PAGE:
“I think there’s a misconception among many surgeons that you have to put in a big tube to drain blood, which is physically, scientifically not true. In terms of effectiveness, a big tube doesn’t add a whole lot, but causes more pain for patients.”
The new RCT counters the established maxim in the medical world that requires large-bore chest tubes for effective drainage of blood or air from the thoracic cavity.
Moreover, pigtail catheter placement has a shorter learning curve than chest tubes as the procedure is much easier. This enables faster medical treatment while ensuring less pain and discomfort for patients.
Methods of the Study
In the RCT, the researchers compared 14F pigtail catheters with 28F to 32F chest tubes in the treatment of patients who had traumatic hemothorax. They conducted the study for over five years from July 2015 to September 2020. The primary result indicated a high failure rate which meant that persistent traumatic hemothorax needed another intervention.
The secondary outcomes included:
- Hospital and intensive care unit admittance
- Daily drainage output
- Tube days
- Insertion perception experience (IPE) score ranging from 1 to 5, where 1 meant a tolerable experience and 5, the worst experience
Let’s delve into the results and conclusion of the RCT below.
Results and Conclusion of the Study
The two groups of patients with pigtail catheters and chest tubes had similar baseline characteristics, failure rates, and secondary outcomes.
However, patients with pigtail catheters had lower IPE scores with a median of 1 and an interquartile range of 1 to 2. Meanwhile, patients with chest tubes reported a median score of 3 and an interquartile range of 2 to 5.
The researchers concluded that small-caliber pigtail catheters can effectively drain traumatic hemothorax as efficiently as large chest tubes. Pigtail catheters also led to better IPE scores than chest tubes which suggests that patients can tolerate pigtail catheters better.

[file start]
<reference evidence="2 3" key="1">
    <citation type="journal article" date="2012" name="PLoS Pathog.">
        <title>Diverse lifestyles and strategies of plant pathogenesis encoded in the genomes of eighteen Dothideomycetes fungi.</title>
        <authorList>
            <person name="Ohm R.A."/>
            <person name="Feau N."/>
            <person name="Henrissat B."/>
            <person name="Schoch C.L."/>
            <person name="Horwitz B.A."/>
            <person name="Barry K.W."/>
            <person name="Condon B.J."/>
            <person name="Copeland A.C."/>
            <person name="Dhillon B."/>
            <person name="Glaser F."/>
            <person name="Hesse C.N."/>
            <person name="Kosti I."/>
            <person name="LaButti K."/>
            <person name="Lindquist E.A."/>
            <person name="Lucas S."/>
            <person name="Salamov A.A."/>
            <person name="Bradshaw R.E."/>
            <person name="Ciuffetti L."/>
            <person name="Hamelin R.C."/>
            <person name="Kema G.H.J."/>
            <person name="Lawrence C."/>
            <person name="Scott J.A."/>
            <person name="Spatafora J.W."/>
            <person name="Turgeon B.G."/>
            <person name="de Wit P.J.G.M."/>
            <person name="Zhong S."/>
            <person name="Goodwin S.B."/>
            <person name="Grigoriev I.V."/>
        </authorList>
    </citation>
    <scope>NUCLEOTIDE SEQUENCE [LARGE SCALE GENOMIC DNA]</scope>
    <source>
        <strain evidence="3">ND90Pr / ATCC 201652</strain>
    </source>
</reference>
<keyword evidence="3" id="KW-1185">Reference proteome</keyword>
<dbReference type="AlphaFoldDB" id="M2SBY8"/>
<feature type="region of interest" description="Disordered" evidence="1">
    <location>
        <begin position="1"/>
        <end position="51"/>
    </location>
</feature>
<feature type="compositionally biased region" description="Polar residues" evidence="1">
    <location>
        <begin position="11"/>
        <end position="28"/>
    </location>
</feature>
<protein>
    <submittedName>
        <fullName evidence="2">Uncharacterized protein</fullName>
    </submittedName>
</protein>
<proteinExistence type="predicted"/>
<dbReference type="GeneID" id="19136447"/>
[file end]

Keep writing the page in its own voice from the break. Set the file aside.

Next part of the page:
Stay Up-to-date With the Latest Medical Courses
If you work with patients suffering from traumatic hemothorax and have been using chest tubes for drainage, it’s time to update your skills and knowledge.
Hospital Procedures Consultants offers high-value courses like the Pigtail Catheter Placement Course: Chest Tube Course and the Wayne Pneumothorax Evacuation Course: Pigtail Catheter Placement Course, among others. These courses will teach you everything you need to know about pigtail catheter placement and other key skills.
As a participant, you can get hands-on learning and the necessary certifications that will equip you to become an expert in your healthcare field.
Kulvatunyoum, N. Bauman, Z. Edine, S. Moya, M. The small (14 Fr) percutaneous catheter (P-CAT) versus large (28-32 Fr) open chest tube for traumatic hemothorax: A multicenter randomized clinical trial. J Trauma Acute Care Surg. 2021. 1(91) 809-813
Gomez, L. Tran, V. Hemothorax.. Book – Continuing Education Activity
Bauman, Z. Kulvatunyou, N. Joseph, B. Jain, A. Friese, R. Gries, L. O´Keeffe, T. Tang, A. Vercruysse, G. Rhee, P. A Prospective Study of 7-Year Experience Using Percutaneous 14-French Pigtail Catheters for Traumatic Hemothorax/ Hemopneumothorax at a Level-1 Trauma Center: Size Still Does Not Matter. World J Surg. 2018. 42(1): 107- 113